July 5, 1915: Reds star third baseman Heinie Groh hits for the cycle, going 5-5 with six runs batted in as the Reds sweep a double header from the Chicago Cubs, 12-7, and 8-5. This doubleheader sweep comes the day after the Reds swept another doubleheader, beating the St. Louis Cardinals, 1-0 and 3-2. In the 1-0 game, pitcher Gene Dale pitches a one-hitter and drives home the game’s only run to lead the Reds to victory.

Groh is quite possibly the best third baseman in Reds’ history. A fielding genius when fielding mattered at third base due to the “small ball” game of the deadball era complete with lots of bunts and steals, Groh was also an exceptional hitter. Groh was famous for using a “bottle bat” designed for bat control and he had a career batting average of .292 with a lifetime OBP of .373. He led the National League in OBP in both 1917 and 1918 and had OPS+ ratings of over 130 from 1916 through 1919 for the Reds. He was the National League OPS leader of 1919 (OPS of .823) the year the Reds won the World Championship. He held the fielding percentage record for third basemen for decades after he retired. In 1915, Groh batted .290 with three homers, 32 doubles, nine triples, and 50 rbi.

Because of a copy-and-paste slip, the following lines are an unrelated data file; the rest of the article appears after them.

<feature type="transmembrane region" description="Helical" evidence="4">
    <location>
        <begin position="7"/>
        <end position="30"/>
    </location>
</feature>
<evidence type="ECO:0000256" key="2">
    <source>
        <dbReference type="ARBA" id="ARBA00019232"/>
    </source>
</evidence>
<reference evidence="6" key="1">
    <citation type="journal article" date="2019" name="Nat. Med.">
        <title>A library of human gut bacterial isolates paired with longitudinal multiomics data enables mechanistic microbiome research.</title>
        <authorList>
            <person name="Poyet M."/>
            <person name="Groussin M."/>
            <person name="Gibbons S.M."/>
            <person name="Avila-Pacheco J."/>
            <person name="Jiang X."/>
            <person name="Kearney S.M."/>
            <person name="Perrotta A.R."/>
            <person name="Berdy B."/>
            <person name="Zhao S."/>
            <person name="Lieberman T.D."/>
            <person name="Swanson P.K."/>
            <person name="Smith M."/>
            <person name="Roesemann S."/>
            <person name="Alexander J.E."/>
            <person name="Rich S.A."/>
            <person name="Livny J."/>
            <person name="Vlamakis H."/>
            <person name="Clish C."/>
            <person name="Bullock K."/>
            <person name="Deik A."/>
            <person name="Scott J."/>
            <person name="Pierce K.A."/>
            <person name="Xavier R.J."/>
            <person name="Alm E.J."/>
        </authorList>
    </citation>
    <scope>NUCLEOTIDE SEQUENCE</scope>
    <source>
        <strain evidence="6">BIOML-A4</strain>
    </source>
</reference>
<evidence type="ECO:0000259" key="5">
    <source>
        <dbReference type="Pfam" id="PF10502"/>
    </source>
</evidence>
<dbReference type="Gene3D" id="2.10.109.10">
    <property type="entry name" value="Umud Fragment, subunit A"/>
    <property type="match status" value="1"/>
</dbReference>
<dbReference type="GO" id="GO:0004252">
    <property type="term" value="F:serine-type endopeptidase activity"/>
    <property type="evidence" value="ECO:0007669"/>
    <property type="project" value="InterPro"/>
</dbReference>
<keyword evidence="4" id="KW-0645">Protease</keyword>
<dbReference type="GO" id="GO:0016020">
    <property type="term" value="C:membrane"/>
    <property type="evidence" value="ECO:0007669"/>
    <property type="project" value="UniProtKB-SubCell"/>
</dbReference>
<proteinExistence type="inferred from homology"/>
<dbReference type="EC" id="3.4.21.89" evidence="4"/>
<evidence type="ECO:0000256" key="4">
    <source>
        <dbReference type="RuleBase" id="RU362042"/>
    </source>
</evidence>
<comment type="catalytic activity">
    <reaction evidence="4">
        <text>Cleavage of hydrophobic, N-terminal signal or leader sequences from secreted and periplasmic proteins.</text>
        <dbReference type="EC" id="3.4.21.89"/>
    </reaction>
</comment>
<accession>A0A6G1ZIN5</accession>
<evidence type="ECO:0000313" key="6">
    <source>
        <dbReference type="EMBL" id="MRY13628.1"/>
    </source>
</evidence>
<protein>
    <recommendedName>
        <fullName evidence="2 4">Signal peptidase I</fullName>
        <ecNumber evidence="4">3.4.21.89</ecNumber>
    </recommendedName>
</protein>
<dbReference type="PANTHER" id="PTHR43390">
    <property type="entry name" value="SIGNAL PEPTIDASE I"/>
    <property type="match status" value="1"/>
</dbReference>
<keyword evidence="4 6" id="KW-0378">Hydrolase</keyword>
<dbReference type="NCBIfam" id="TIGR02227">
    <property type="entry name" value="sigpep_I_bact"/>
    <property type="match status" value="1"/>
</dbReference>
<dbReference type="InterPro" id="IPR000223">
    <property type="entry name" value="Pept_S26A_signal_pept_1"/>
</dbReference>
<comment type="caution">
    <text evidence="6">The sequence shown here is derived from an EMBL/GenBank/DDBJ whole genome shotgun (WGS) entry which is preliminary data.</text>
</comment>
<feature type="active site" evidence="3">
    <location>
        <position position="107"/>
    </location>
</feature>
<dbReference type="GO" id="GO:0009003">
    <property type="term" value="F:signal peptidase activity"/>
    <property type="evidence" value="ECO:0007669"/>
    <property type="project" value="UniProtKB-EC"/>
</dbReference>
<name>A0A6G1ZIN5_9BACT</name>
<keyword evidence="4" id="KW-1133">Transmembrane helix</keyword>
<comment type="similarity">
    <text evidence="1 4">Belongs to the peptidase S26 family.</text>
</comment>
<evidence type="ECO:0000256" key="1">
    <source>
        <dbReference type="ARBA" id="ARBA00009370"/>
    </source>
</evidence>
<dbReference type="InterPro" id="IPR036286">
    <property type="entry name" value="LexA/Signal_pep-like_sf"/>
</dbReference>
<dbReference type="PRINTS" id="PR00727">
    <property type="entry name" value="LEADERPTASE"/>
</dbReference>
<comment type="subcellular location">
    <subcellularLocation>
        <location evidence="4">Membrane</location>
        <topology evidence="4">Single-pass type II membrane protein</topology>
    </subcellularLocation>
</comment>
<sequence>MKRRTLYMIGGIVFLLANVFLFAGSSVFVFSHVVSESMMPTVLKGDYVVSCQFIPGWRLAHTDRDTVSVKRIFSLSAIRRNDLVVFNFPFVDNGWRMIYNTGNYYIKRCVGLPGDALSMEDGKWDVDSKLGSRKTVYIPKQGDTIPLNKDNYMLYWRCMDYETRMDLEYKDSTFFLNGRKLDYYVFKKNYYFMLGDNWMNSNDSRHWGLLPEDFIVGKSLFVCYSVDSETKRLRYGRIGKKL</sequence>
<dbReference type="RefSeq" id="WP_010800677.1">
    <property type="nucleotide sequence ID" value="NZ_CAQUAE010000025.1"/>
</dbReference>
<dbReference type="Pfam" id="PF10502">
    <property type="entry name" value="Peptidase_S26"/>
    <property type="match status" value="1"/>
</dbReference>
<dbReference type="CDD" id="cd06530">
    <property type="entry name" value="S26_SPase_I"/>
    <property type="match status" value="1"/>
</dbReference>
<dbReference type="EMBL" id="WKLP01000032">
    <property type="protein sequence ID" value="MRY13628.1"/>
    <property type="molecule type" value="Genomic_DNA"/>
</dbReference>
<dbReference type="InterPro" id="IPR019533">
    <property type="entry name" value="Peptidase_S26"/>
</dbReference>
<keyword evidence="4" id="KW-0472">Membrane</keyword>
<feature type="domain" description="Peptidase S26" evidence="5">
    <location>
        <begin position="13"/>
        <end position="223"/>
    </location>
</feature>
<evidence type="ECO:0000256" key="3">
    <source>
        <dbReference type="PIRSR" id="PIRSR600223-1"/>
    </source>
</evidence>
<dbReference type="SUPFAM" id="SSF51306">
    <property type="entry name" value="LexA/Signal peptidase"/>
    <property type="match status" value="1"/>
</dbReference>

Gene Dale had only one full major league season, that coming for the Reds in 1915, when he went 18-17 with a 2.46 ERA. He played parts of three other seasons and his career totals were 21-28 with a 3.60 ERA. Dale was later banned from baseball when suspected of conspiring to throw games in 1920 while playing for the 1920 Salt Lake City Bees.

The Reds finished the season with a 71-83 record, finishing seventh among eight teams in the league.